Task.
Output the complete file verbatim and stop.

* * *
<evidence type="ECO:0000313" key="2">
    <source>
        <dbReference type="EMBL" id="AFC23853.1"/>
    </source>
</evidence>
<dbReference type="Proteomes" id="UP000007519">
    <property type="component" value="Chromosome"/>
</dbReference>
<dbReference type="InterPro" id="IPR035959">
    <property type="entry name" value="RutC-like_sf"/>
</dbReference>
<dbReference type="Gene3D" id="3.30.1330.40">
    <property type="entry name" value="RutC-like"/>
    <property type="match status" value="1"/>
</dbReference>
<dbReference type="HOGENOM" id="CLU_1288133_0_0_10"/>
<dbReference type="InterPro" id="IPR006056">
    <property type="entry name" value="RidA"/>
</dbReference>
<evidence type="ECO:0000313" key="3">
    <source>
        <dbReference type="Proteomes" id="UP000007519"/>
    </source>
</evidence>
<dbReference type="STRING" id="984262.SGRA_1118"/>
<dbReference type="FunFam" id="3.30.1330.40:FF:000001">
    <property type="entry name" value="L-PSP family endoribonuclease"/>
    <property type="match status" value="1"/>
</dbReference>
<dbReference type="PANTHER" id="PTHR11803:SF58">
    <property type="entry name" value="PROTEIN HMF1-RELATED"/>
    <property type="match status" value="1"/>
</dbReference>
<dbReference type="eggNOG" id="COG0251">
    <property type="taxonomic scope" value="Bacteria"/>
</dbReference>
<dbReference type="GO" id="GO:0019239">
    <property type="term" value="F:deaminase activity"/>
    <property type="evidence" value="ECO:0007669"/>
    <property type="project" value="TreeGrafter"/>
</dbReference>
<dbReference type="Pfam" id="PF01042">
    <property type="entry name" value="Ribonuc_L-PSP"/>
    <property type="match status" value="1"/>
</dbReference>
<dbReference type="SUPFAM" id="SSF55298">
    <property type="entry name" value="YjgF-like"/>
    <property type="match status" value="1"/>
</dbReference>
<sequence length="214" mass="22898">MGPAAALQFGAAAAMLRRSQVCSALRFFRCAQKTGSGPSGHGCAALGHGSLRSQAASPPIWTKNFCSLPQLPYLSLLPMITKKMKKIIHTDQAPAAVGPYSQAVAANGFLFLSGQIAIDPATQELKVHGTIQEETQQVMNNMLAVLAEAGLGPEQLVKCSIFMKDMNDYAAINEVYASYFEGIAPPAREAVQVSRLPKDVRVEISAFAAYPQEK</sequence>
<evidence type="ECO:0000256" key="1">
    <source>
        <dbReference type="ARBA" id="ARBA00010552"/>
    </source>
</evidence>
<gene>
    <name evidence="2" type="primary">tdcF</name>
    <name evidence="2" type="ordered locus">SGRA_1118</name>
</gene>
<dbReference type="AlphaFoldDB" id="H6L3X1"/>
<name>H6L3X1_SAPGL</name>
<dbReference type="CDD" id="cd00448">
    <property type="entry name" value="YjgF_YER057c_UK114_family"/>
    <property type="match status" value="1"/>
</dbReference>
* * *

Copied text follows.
<evidence type="ECO:0000313" key="2">
    <source>
        <dbReference type="EMBL" id="AFC23853.1"/>
    </source>
</evidence>
<dbReference type="Proteomes" id="UP000007519">
    <property type="component" value="Chromosome"/>
</dbReference>
<dbReference type="InterPro" id="IPR035959">
    <property type="entry name" value="RutC-like_sf"/>
</dbReference>
<dbReference type="Gene3D" id="3.30.1330.40">
    <property type="entry name" value="RutC-like"/>
    <property type="match status" value="1"/>
</dbReference>
<dbReference type="HOGENOM" id="CLU_1288133_0_0_10"/>
<dbReference type="InterPro" id="IPR006056">
    <property type="entry name" value="RidA"/>
</dbReference>
<evidence type="ECO:0000313" key="3">
    <source>
        <dbReference type="Proteomes" id="UP000007519"/>
    </source>
</evidence>
<dbReference type="STRING" id="984262.SGRA_1118"/>
<dbReference type="FunFam" id="3.30.1330.40:FF:000001">
    <property type="entry name" value="L-PSP family endoribonuclease"/>
    <property type="match status" value="1"/>
</dbReference>
<dbReference type="PANTHER" id="PTHR11803:SF58">
    <property type="entry name" value="PROTEIN HMF1-RELATED"/>
    <property type="match status" value="1"/>
</dbReference>
<dbReference type="eggNOG" id="COG0251">
    <property type="taxonomic scope" value="Bacteria"/>
</dbReference>
<dbReference type="GO" id="GO:0019239">
    <property type="term" value="F:deaminase activity"/>
    <property type="evidence" value="ECO:0007669"/>
    <property type="project" value="TreeGrafter"/>
</dbReference>
<dbReference type="Pfam" id="PF01042">
    <property type="entry name" value="Ribonuc_L-PSP"/>
    <property type="match status" value="1"/>
</dbReference>
<dbReference type="SUPFAM" id="SSF55298">
    <property type="entry name" value="YjgF-like"/>
    <property type="match status" value="1"/>
</dbReference>
<sequence length="214" mass="22898">MGPAAALQFGAAAAMLRRSQVCSALRFFRCAQKTGSGPSGHGCAALGHGSLRSQAASPPIWTKNFCSLPQLPYLSLLPMITKKMKKIIHTDQAPAAVGPYSQAVAANGFLFLSGQIAIDPATQELKVHGTIQEETQQVMNNMLAVLAEAGLGPEQLVKCSIFMKDMNDYAAINEVYASYFEGIAPPAREAVQVSRLPKDVRVEISAFAAYPQEK</sequence>
<evidence type="ECO:0000256" key="1">
    <source>
        <dbReference type="ARBA" id="ARBA00010552"/>
    </source>
</evidence>
<gene>
    <name evidence="2" type="primary">tdcF</name>
    <name evidence="2" type="ordered locus">SGRA_1118</name>
</gene>
<dbReference type="AlphaFoldDB" id="H6L3X1"/>
<name>H6L3X1_SAPGL</name>
<dbReference type="CDD" id="cd00448">
    <property type="entry name" value="YjgF_YER057c_UK114_family"/>
    <property type="match status" value="1"/>
</dbReference>